In some instances, page administrators or “expert” users have obvious conflicts of interest such as teaching of private courses, partnerships with companies, or they are proponents of a specific “school” of rehabilitation theory. Such users can exert a powerful influence on younger fellows through the social media, and such unethical Facebook-based practice can easily lead to biased knowledge and a self-referential system akin to ‘guruism’. It is not easy to find a way to counter this problem, but a possible solution would be to invest resources by scientific societies or professional associations. The effective management of FB groups and pages requires massive resources of time, communication skills, and expertise in the field of physical therapy, and it can not be considered as a secondary activity to manage on an occasional basis as often happens.

The proportion of clinical versus nonclinical posts varies greatly across different FB groups, and cannot be generalized. Nonclinical posts are usually related to courses and conferences (unfortunately, these information/advertising posts are often related to private courses of little scientific relevance), medical equipment (such as electromedical devices, tape, etc.), job offers or requests (also relating to work abroad), and discussion on health policy issues, compensation, or abusive practice in rehabilitation. Surprisingly little has been posted on the questionable (to say the least) rules recently used to qualify physiotherapists as professors in the rehabilitation sector of the Italian academia [5, 6]. Less exploited - but potentially of great utility especially for freelancers who have no direct access to university libraries - is the opportunity that FB provides of sharing scientific articles for study purposes or fostering peer collaboration or mentorship.

Web-based forums may facilitate the development of cognitive skills such as students’ critical thinking. Students also frequently ask for help for their dissertations. However, in many cases the questions asked are put too generically and remain unanswered. FB can become a very useful tool in this regard - for example, to run a survey or get expert opinion of colleagues on a particular subject - but its use must be carefully guided by the thesis supervisor.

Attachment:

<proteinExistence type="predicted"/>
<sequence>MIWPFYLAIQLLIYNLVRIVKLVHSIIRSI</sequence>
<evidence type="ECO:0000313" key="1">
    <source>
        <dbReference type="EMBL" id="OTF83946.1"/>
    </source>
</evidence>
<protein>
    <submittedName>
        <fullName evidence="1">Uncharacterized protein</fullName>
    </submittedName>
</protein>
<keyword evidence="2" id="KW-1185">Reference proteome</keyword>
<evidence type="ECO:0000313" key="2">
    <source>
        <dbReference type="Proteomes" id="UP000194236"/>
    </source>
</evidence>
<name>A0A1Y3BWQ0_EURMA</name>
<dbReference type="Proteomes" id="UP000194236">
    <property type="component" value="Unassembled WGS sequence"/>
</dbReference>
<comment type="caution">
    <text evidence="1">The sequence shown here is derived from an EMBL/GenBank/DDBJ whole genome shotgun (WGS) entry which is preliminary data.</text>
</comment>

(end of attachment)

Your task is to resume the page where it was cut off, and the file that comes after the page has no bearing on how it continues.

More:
A virtual community is composed of members who participate at different levels, with a mixture of lurkers, observers, passive, and active contributors [1]. Noncontributing community members are likely to belong because of potential access to important information, but other reasons should be considered and analyzed in future studies. In fact, notwithstanding the positive attitude toward social media in general, a healthy skepticism is always needed regarding the truth of the information.

Internet has revolutionized our way of communicating, and there are currently opposing views regarding the benefits and pitfalls of professional use of social media. The creation and development of multidisciplinary networks should be encouraged as they can be effective in facilitating the transfer of experience and research knowledge across professional boundaries. However, further research is strongly needed to evaluate whether virtual communities may improve final patient outcomes.





  1. Barnett S, Jones SC, Iverson D, Bonney A. General practice training and virtual communities of practice - a review of the literature. BMC Fam Pract. 2012. doi:10.1186/1471-2296-13-87.

  2. Accessed on 1st July 2016.

  3. Rolls K, Hansen M, Jackson D, Elliott D. How health care professionals use social media to create virtual communities: an integrative review. J Med Internet Res. 2016. doi:10.2196/jmir.5312.

  4. Rolls K, Kowal D, Eliott D, Burrell AR. Building a statewide knowledge network for clinicians in intensive care units: knowledge brokering and the NSW Intensive Care Coordination and Monitoring Unit (ICCMU). Aust Crit Care. 2008. doi:10.1016/j.aucc.2007.10.003.

  5. Gatti R, Paci M, Vercelli S, Baccini M. Has the Italian academia missed an opportunity? Phys Ther. 2014. doi:10.2522/ptj.2014.94.9.1358.

  6. Gatti R, Paci M, Vercelli S, Baccini M. Teaching how to improve activities and participation of elderly subjects: the carelessness of the Italian academia shown by the national qualification for physiotherapists. Aging Clin Exp Res. 2015. doi:10.1007/s40520-014-0309-9.

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The author thanks Rosemary Allpress for the editorial help.



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Correspondence to Stefano Vercelli.

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Vercelli, S. Use of social media among Italian physiotherapists: a new opportunity for the profession or an unfavorable trend toward guruism?. Arch Physiother 6, 10 (2016).